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Using Bacterial Extract along with Differential Gene Expression in Acropora millepora Larvae to Decouple the Processes of Attachment and Metamorphosis

  • Nachshon Siboni ,

    N.Siboni@aims.gov.au

    Affiliation Australian Institute of Marine Science, Townsville, Australia

  • David Abrego,

    Affiliation Australian Institute of Marine Science, Townsville, Australia

  • Francois Seneca,

    Affiliation Australian Institute of Marine Science, Townsville, Australia

  • Cherie A. Motti,

    Affiliation Australian Institute of Marine Science, Townsville, Australia

  • Nikos Andreakis,

    Affiliation Australian Institute of Marine Science, Townsville, Australia

  • Jan Tebben,

    Affiliation School of Biological, Earth and Environmental Sciences and Centre for Marine Bio-Innovation, University of New South Wales, Sydney, Australia

  • Linda L. Blackall,

    Affiliation Australian Institute of Marine Science, Townsville, Australia

  • Tilmann Harder

    Affiliations Australian Institute of Marine Science, Townsville, Australia, School of Biological, Earth and Environmental Sciences and Centre for Marine Bio-Innovation, University of New South Wales, Sydney, Australia

Using Bacterial Extract along with Differential Gene Expression in Acropora millepora Larvae to Decouple the Processes of Attachment and Metamorphosis

  • Nachshon Siboni, 
  • David Abrego, 
  • Francois Seneca, 
  • Cherie A. Motti, 
  • Nikos Andreakis, 
  • Jan Tebben, 
  • Linda L. Blackall, 
  • Tilmann Harder
PLOS
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Abstract

Biofilms of the bacterium Pseudoalteromonas induce metamorphosis of acroporid coral larvae. The bacterial metabolite tetrabromopyrrole (TBP), isolated from an extract of Pseudoalteromonas sp. associated with the crustose coralline alga (CCA) Neogoniolithon fosliei, induced coral larval metamorphosis (100%) with little or no attachment (0–2%). To better understand the molecular events and mechanisms underpinning the induction of Acropora millepora larval metamorphosis, including cell proliferation, apoptosis, differentiation, migration, adhesion and biomineralisation, two novel coral gene expression assays were implemented. These involved the use of reverse-transcriptase quantitative PCR (RT-qPCR) and employed 47 genes of interest (GOI), selected based on putative roles in the processes of settlement and metamorphosis. Substantial differences in transcriptomic responses of GOI were detected following incubation of A. millepora larvae with a threshold concentration and 10-fold elevated concentration of TBP-containing extracts of Pseudoalteromonas sp. The notable and relatively abrupt changes of the larval body structure during metamorphosis correlated, at the molecular level, with significant differences (p<0.05) in gene expression profiles of 24 GOI, 12 hours post exposure. Fourteen of those GOI also presented differences in expression (p<0.05) following exposure to the threshold concentration of bacterial TBP-containing extract. The specificity of the bacterial TBP-containing extract to induce the metamorphic stage in A. millepora larvae without attachment, using a robust, low cost, accurate, ecologically relevant and highly reproducible RT-qPCR assay, allowed partially decoupling of the transcriptomic processes of attachment and metamorphosis. The bacterial TBP-containing extract provided a unique opportunity to monitor the regulation of genes exclusively involved in the process of metamorphosis, contrasting previous gene expression studies that utilized cues, such as crustose coralline algae, biofilms or with GLW-amide neuropeptides that stimulate the entire onset of larval metamorphosis and attachment.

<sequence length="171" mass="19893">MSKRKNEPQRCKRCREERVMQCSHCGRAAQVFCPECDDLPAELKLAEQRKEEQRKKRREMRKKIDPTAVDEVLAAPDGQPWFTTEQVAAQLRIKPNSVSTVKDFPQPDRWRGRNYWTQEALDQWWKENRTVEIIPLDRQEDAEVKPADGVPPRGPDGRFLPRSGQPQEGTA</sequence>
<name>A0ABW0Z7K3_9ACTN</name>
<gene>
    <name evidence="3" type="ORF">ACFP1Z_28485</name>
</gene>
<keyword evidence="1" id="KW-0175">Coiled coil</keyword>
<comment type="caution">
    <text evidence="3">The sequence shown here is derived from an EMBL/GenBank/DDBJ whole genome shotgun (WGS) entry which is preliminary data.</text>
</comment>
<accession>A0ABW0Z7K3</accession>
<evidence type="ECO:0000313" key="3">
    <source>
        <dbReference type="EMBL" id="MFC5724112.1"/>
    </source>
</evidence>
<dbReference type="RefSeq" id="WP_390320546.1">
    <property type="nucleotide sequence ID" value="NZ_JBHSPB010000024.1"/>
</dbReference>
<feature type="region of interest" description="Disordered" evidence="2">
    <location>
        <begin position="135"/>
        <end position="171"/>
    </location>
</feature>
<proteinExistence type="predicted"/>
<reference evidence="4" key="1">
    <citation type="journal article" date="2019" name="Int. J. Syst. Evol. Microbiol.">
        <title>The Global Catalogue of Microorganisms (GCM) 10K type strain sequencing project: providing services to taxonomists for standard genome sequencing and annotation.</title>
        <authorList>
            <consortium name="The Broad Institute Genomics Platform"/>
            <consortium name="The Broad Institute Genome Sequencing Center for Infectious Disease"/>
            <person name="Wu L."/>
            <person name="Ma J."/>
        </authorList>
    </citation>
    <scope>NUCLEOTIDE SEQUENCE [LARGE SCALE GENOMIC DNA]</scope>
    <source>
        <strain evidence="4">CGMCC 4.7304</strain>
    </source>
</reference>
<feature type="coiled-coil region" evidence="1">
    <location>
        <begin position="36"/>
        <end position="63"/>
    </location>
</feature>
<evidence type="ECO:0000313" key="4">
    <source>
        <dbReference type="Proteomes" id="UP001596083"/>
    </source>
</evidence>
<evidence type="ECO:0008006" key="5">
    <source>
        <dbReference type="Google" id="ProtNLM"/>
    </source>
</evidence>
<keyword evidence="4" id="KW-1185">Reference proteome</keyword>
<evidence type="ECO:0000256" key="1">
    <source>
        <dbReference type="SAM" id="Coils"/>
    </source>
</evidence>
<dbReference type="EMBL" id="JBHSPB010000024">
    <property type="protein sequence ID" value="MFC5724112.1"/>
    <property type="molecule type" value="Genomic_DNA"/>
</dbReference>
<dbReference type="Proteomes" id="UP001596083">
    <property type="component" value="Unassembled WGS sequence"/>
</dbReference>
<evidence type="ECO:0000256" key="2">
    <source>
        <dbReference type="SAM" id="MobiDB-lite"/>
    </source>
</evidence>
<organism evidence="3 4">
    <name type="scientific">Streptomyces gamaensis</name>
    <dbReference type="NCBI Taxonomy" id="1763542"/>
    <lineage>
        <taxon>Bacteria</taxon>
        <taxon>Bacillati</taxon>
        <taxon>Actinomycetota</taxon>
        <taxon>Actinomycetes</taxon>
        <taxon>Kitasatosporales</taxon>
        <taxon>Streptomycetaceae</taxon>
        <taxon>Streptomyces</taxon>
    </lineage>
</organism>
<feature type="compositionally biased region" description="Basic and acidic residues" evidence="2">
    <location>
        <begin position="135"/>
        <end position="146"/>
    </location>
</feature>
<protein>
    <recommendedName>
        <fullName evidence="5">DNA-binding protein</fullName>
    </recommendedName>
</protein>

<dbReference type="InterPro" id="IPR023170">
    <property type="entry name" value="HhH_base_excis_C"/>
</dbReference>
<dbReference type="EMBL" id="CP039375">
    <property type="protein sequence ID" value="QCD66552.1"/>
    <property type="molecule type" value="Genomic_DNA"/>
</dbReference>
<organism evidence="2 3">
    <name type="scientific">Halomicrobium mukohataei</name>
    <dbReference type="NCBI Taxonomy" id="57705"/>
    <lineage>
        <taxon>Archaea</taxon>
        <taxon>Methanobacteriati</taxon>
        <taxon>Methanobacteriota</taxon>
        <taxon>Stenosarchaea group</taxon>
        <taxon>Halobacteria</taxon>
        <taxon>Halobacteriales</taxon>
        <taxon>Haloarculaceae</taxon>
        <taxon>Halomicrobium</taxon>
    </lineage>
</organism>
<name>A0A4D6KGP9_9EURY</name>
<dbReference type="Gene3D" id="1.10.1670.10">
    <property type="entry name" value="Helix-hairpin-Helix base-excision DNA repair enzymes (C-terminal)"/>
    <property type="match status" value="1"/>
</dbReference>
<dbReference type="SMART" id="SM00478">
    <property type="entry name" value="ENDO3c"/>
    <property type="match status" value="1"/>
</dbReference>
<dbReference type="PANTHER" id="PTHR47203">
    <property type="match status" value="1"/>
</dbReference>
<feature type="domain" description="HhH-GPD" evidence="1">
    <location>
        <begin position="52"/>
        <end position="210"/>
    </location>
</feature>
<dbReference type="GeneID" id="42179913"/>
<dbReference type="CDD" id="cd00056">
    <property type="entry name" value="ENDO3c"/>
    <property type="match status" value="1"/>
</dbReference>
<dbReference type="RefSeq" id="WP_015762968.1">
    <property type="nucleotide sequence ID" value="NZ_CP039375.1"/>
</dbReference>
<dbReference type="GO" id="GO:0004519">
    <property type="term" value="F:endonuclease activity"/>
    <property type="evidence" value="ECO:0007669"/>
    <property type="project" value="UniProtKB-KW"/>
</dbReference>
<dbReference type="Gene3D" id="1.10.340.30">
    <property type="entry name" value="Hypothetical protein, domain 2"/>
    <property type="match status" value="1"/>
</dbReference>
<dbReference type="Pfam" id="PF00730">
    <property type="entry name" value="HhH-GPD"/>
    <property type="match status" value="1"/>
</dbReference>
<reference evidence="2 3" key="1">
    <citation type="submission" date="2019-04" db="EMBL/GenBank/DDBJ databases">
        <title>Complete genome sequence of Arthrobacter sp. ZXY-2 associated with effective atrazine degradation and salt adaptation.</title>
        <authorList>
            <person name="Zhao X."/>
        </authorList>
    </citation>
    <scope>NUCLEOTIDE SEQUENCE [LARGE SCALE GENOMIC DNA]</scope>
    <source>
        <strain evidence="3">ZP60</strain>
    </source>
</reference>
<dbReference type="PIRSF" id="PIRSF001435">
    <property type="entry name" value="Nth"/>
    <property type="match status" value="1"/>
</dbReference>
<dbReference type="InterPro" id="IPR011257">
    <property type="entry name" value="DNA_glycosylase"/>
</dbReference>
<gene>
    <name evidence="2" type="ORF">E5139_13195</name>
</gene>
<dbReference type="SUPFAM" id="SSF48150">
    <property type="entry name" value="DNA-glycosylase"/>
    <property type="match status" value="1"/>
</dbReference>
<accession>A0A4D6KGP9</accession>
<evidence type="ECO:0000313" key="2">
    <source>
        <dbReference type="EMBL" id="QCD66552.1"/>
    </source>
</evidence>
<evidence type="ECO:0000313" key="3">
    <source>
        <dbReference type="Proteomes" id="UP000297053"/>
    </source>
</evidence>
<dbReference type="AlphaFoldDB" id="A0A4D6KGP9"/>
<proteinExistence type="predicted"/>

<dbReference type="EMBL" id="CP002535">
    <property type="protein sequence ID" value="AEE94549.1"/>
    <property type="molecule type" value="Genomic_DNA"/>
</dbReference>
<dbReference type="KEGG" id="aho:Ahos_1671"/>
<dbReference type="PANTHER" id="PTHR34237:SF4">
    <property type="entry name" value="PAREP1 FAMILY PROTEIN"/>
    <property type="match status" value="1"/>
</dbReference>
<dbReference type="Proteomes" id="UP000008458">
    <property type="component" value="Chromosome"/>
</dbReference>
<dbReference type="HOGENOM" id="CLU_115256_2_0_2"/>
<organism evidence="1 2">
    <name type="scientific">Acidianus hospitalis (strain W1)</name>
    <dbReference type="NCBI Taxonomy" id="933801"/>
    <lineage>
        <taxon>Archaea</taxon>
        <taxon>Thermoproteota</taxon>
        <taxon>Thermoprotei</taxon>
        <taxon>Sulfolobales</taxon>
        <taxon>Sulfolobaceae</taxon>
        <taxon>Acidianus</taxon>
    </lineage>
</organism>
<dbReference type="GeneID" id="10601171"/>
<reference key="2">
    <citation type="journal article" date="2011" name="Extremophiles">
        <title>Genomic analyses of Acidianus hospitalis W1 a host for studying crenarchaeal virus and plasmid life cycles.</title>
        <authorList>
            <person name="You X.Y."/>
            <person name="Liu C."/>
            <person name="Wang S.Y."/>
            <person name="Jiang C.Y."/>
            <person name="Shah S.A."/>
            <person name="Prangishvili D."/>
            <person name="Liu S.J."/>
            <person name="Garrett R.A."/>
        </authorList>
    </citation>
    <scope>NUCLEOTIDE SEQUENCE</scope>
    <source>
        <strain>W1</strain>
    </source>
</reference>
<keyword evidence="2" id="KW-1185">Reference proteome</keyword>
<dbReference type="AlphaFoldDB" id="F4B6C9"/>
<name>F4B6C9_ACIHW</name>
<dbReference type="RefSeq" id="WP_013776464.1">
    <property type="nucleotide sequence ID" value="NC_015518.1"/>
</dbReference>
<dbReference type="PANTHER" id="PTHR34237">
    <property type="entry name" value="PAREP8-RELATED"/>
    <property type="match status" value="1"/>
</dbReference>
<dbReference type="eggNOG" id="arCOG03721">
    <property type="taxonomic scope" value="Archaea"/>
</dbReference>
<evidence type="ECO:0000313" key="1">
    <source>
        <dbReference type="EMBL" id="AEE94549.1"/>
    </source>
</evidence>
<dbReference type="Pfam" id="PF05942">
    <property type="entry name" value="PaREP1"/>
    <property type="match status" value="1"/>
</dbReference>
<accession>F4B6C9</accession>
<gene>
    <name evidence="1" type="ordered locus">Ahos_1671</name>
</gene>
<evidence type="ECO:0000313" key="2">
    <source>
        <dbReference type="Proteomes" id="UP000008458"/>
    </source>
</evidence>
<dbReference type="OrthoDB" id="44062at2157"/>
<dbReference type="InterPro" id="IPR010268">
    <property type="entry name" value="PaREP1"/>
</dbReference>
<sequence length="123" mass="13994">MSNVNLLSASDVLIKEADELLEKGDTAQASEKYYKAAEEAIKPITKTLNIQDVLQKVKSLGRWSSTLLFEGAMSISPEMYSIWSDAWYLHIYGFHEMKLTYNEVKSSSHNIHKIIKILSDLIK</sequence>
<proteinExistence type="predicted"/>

Introduction